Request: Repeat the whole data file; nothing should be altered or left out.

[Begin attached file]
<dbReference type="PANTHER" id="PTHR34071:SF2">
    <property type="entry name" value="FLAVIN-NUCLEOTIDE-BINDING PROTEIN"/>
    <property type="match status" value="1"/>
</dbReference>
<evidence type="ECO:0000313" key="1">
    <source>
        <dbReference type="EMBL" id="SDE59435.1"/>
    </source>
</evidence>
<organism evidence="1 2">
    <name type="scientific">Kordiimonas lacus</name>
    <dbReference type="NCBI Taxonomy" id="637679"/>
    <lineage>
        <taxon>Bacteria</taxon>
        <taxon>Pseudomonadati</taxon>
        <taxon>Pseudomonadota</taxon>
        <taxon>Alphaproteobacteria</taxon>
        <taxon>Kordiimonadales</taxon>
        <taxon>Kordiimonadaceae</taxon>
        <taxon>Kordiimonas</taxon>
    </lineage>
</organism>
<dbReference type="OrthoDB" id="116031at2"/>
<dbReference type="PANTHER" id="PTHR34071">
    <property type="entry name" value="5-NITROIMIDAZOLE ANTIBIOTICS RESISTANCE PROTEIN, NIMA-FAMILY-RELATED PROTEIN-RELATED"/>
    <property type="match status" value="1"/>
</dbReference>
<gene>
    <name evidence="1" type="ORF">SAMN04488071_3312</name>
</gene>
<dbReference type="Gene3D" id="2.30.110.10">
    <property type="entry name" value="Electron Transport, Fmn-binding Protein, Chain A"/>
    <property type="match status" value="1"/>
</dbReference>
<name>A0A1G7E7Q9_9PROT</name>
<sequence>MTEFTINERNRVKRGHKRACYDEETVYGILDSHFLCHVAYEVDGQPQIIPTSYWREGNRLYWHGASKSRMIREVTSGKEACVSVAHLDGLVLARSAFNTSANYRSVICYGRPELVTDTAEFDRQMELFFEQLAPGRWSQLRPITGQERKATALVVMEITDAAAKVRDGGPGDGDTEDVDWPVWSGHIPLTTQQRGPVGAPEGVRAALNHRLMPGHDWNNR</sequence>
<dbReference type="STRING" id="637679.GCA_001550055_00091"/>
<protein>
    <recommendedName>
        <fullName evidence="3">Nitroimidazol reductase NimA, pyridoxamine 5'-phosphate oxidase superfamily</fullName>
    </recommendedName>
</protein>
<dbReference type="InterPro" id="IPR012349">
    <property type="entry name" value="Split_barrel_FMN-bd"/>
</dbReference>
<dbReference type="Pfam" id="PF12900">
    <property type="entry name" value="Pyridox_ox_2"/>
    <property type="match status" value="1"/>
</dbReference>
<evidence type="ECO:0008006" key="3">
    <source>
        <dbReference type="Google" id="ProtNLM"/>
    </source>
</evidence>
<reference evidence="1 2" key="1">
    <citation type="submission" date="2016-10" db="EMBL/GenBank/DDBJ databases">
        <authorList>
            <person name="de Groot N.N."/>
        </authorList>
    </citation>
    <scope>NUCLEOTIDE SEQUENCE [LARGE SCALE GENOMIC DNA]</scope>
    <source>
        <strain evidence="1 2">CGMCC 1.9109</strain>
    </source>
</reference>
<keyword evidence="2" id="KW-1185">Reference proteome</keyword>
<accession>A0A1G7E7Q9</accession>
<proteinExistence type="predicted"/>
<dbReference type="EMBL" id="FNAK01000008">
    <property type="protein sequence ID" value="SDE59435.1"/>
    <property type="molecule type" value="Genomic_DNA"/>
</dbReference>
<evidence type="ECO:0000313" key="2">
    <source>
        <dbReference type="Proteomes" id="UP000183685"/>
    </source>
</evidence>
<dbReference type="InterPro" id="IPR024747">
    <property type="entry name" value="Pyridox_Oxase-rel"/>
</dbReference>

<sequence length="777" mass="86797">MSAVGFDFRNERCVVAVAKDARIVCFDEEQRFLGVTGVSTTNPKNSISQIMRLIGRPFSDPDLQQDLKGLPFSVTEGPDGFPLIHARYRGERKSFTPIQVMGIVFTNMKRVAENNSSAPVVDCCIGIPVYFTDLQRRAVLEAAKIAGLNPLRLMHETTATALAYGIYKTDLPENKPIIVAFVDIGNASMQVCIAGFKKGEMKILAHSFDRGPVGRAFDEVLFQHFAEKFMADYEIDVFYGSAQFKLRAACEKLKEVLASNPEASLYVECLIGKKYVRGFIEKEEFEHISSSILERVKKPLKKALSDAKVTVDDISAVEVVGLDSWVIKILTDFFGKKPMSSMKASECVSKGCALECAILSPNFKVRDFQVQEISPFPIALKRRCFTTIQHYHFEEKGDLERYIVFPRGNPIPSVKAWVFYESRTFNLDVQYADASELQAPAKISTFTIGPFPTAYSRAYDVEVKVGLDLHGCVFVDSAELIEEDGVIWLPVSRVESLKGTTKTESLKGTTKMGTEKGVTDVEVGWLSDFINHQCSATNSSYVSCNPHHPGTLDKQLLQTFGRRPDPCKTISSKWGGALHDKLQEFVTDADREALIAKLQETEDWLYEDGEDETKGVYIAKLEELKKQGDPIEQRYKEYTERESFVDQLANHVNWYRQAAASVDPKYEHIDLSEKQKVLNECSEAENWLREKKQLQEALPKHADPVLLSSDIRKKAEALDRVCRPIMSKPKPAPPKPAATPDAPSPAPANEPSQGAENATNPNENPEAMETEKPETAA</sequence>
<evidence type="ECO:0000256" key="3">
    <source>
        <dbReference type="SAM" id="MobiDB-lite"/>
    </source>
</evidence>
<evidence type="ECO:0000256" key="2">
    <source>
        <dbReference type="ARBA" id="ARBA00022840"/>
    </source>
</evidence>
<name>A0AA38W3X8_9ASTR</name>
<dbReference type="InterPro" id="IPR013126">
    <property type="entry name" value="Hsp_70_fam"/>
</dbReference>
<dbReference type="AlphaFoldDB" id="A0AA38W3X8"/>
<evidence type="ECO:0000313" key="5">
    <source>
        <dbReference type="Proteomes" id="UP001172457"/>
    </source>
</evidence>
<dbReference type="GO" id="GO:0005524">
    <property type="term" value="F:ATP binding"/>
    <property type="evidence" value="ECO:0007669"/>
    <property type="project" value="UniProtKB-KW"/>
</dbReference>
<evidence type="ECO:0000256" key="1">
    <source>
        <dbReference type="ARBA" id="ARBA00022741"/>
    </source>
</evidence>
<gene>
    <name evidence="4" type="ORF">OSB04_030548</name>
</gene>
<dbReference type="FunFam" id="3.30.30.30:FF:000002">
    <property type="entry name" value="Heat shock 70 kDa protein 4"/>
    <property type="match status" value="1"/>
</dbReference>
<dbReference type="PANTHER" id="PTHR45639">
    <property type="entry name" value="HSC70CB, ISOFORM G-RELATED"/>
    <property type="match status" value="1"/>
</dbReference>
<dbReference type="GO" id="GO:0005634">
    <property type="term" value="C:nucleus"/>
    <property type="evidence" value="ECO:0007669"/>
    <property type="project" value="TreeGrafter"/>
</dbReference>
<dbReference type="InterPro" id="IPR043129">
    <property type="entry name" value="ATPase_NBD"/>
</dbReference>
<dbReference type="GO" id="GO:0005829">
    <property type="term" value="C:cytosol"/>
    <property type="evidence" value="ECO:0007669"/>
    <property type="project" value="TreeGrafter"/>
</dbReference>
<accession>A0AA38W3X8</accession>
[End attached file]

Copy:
<dbReference type="PANTHER" id="PTHR34071:SF2">
    <property type="entry name" value="FLAVIN-NUCLEOTIDE-BINDING PROTEIN"/>
    <property type="match status" value="1"/>
</dbReference>
<evidence type="ECO:0000313" key="1">
    <source>
        <dbReference type="EMBL" id="SDE59435.1"/>
    </source>
</evidence>
<organism evidence="1 2">
    <name type="scientific">Kordiimonas lacus</name>
    <dbReference type="NCBI Taxonomy" id="637679"/>
    <lineage>
        <taxon>Bacteria</taxon>
        <taxon>Pseudomonadati</taxon>
        <taxon>Pseudomonadota</taxon>
        <taxon>Alphaproteobacteria</taxon>
        <taxon>Kordiimonadales</taxon>
        <taxon>Kordiimonadaceae</taxon>
        <taxon>Kordiimonas</taxon>
    </lineage>
</organism>
<dbReference type="OrthoDB" id="116031at2"/>
<dbReference type="PANTHER" id="PTHR34071">
    <property type="entry name" value="5-NITROIMIDAZOLE ANTIBIOTICS RESISTANCE PROTEIN, NIMA-FAMILY-RELATED PROTEIN-RELATED"/>
    <property type="match status" value="1"/>
</dbReference>
<gene>
    <name evidence="1" type="ORF">SAMN04488071_3312</name>
</gene>
<dbReference type="Gene3D" id="2.30.110.10">
    <property type="entry name" value="Electron Transport, Fmn-binding Protein, Chain A"/>
    <property type="match status" value="1"/>
</dbReference>
<name>A0A1G7E7Q9_9PROT</name>
<sequence>MTEFTINERNRVKRGHKRACYDEETVYGILDSHFLCHVAYEVDGQPQIIPTSYWREGNRLYWHGASKSRMIREVTSGKEACVSVAHLDGLVLARSAFNTSANYRSVICYGRPELVTDTAEFDRQMELFFEQLAPGRWSQLRPITGQERKATALVVMEITDAAAKVRDGGPGDGDTEDVDWPVWSGHIPLTTQQRGPVGAPEGVRAALNHRLMPGHDWNNR</sequence>
<dbReference type="STRING" id="637679.GCA_001550055_00091"/>
<protein>
    <recommendedName>
        <fullName evidence="3">Nitroimidazol reductase NimA, pyridoxamine 5'-phosphate oxidase superfamily</fullName>
    </recommendedName>
</protein>
<dbReference type="InterPro" id="IPR012349">
    <property type="entry name" value="Split_barrel_FMN-bd"/>
</dbReference>
<dbReference type="Pfam" id="PF12900">
    <property type="entry name" value="Pyridox_ox_2"/>
    <property type="match status" value="1"/>
</dbReference>
<evidence type="ECO:0008006" key="3">
    <source>
        <dbReference type="Google" id="ProtNLM"/>
    </source>
</evidence>
<reference evidence="1 2" key="1">
    <citation type="submission" date="2016-10" db="EMBL/GenBank/DDBJ databases">
        <authorList>
            <person name="de Groot N.N."/>
        </authorList>
    </citation>
    <scope>NUCLEOTIDE SEQUENCE [LARGE SCALE GENOMIC DNA]</scope>
    <source>
        <strain evidence="1 2">CGMCC 1.9109</strain>
    </source>
</reference>
<keyword evidence="2" id="KW-1185">Reference proteome</keyword>
<accession>A0A1G7E7Q9</accession>
<proteinExistence type="predicted"/>
<dbReference type="EMBL" id="FNAK01000008">
    <property type="protein sequence ID" value="SDE59435.1"/>
    <property type="molecule type" value="Genomic_DNA"/>
</dbReference>
<evidence type="ECO:0000313" key="2">
    <source>
        <dbReference type="Proteomes" id="UP000183685"/>
    </source>
</evidence>
<dbReference type="InterPro" id="IPR024747">
    <property type="entry name" value="Pyridox_Oxase-rel"/>
</dbReference>

<sequence length="777" mass="86797">MSAVGFDFRNERCVVAVAKDARIVCFDEEQRFLGVTGVSTTNPKNSISQIMRLIGRPFSDPDLQQDLKGLPFSVTEGPDGFPLIHARYRGERKSFTPIQVMGIVFTNMKRVAENNSSAPVVDCCIGIPVYFTDLQRRAVLEAAKIAGLNPLRLMHETTATALAYGIYKTDLPENKPIIVAFVDIGNASMQVCIAGFKKGEMKILAHSFDRGPVGRAFDEVLFQHFAEKFMADYEIDVFYGSAQFKLRAACEKLKEVLASNPEASLYVECLIGKKYVRGFIEKEEFEHISSSILERVKKPLKKALSDAKVTVDDISAVEVVGLDSWVIKILTDFFGKKPMSSMKASECVSKGCALECAILSPNFKVRDFQVQEISPFPIALKRRCFTTIQHYHFEEKGDLERYIVFPRGNPIPSVKAWVFYESRTFNLDVQYADASELQAPAKISTFTIGPFPTAYSRAYDVEVKVGLDLHGCVFVDSAELIEEDGVIWLPVSRVESLKGTTKTESLKGTTKMGTEKGVTDVEVGWLSDFINHQCSATNSSYVSCNPHHPGTLDKQLLQTFGRRPDPCKTISSKWGGALHDKLQEFVTDADREALIAKLQETEDWLYEDGEDETKGVYIAKLEELKKQGDPIEQRYKEYTERESFVDQLANHVNWYRQAAASVDPKYEHIDLSEKQKVLNECSEAENWLREKKQLQEALPKHADPVLLSSDIRKKAEALDRVCRPIMSKPKPAPPKPAATPDAPSPAPANEPSQGAENATNPNENPEAMETEKPETAA</sequence>
<evidence type="ECO:0000256" key="3">
    <source>
        <dbReference type="SAM" id="MobiDB-lite"/>
    </source>
</evidence>
<evidence type="ECO:0000256" key="2">
    <source>
        <dbReference type="ARBA" id="ARBA00022840"/>
    </source>
</evidence>
<name>A0AA38W3X8_9ASTR</name>
<dbReference type="InterPro" id="IPR013126">
    <property type="entry name" value="Hsp_70_fam"/>
</dbReference>
<dbReference type="AlphaFoldDB" id="A0AA38W3X8"/>
<evidence type="ECO:0000313" key="5">
    <source>
        <dbReference type="Proteomes" id="UP001172457"/>
    </source>
</evidence>
<dbReference type="GO" id="GO:0005524">
    <property type="term" value="F:ATP binding"/>
    <property type="evidence" value="ECO:0007669"/>
    <property type="project" value="UniProtKB-KW"/>
</dbReference>
<evidence type="ECO:0000256" key="1">
    <source>
        <dbReference type="ARBA" id="ARBA00022741"/>
    </source>
</evidence>
<gene>
    <name evidence="4" type="ORF">OSB04_030548</name>
</gene>
<dbReference type="FunFam" id="3.30.30.30:FF:000002">
    <property type="entry name" value="Heat shock 70 kDa protein 4"/>
    <property type="match status" value="1"/>
</dbReference>
<dbReference type="PANTHER" id="PTHR45639">
    <property type="entry name" value="HSC70CB, ISOFORM G-RELATED"/>
    <property type="match status" value="1"/>
</dbReference>
<dbReference type="GO" id="GO:0005634">
    <property type="term" value="C:nucleus"/>
    <property type="evidence" value="ECO:0007669"/>
    <property type="project" value="TreeGrafter"/>
</dbReference>
<dbReference type="InterPro" id="IPR043129">
    <property type="entry name" value="ATPase_NBD"/>
</dbReference>
<dbReference type="GO" id="GO:0005829">
    <property type="term" value="C:cytosol"/>
    <property type="evidence" value="ECO:0007669"/>
    <property type="project" value="TreeGrafter"/>
</dbReference>
<accession>A0AA38W3X8</accession>